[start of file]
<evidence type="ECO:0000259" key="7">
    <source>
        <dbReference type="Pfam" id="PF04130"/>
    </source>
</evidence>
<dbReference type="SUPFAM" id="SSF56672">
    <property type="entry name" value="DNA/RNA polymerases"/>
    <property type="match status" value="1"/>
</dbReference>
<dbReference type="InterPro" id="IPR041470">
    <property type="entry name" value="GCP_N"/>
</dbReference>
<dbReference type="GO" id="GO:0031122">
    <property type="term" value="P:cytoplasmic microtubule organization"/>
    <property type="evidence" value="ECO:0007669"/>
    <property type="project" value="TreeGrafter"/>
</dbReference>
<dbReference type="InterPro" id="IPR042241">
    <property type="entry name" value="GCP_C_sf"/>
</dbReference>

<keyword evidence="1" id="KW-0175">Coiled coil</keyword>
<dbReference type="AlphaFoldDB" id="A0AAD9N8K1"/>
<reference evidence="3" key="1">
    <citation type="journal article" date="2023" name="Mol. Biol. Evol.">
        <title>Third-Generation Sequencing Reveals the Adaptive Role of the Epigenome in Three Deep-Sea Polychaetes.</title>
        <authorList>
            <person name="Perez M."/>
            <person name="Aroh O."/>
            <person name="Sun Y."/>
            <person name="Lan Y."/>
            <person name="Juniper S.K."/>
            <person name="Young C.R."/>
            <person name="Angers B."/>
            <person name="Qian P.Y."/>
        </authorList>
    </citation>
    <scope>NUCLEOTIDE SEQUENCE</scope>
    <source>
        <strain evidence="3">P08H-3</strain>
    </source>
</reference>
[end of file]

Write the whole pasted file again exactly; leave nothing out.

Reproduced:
<evidence type="ECO:0000259" key="7">
    <source>
        <dbReference type="Pfam" id="PF04130"/>
    </source>
</evidence>
<dbReference type="SUPFAM" id="SSF56672">
    <property type="entry name" value="DNA/RNA polymerases"/>
    <property type="match status" value="1"/>
</dbReference>
<dbReference type="InterPro" id="IPR041470">
    <property type="entry name" value="GCP_N"/>
</dbReference>
<dbReference type="GO" id="GO:0031122">
    <property type="term" value="P:cytoplasmic microtubule organization"/>
    <property type="evidence" value="ECO:0007669"/>
    <property type="project" value="TreeGrafter"/>
</dbReference>
<dbReference type="InterPro" id="IPR042241">
    <property type="entry name" value="GCP_C_sf"/>
</dbReference>

<keyword evidence="1" id="KW-0175">Coiled coil</keyword>
<dbReference type="AlphaFoldDB" id="A0AAD9N8K1"/>
<reference evidence="3" key="1">
    <citation type="journal article" date="2023" name="Mol. Biol. Evol.">
        <title>Third-Generation Sequencing Reveals the Adaptive Role of the Epigenome in Three Deep-Sea Polychaetes.</title>
        <authorList>
            <person name="Perez M."/>
            <person name="Aroh O."/>
            <person name="Sun Y."/>
            <person name="Lan Y."/>
            <person name="Juniper S.K."/>
            <person name="Young C.R."/>
            <person name="Angers B."/>
            <person name="Qian P.Y."/>
        </authorList>
    </citation>
    <scope>NUCLEOTIDE SEQUENCE</scope>
    <source>
        <strain evidence="3">P08H-3</strain>
    </source>
</reference>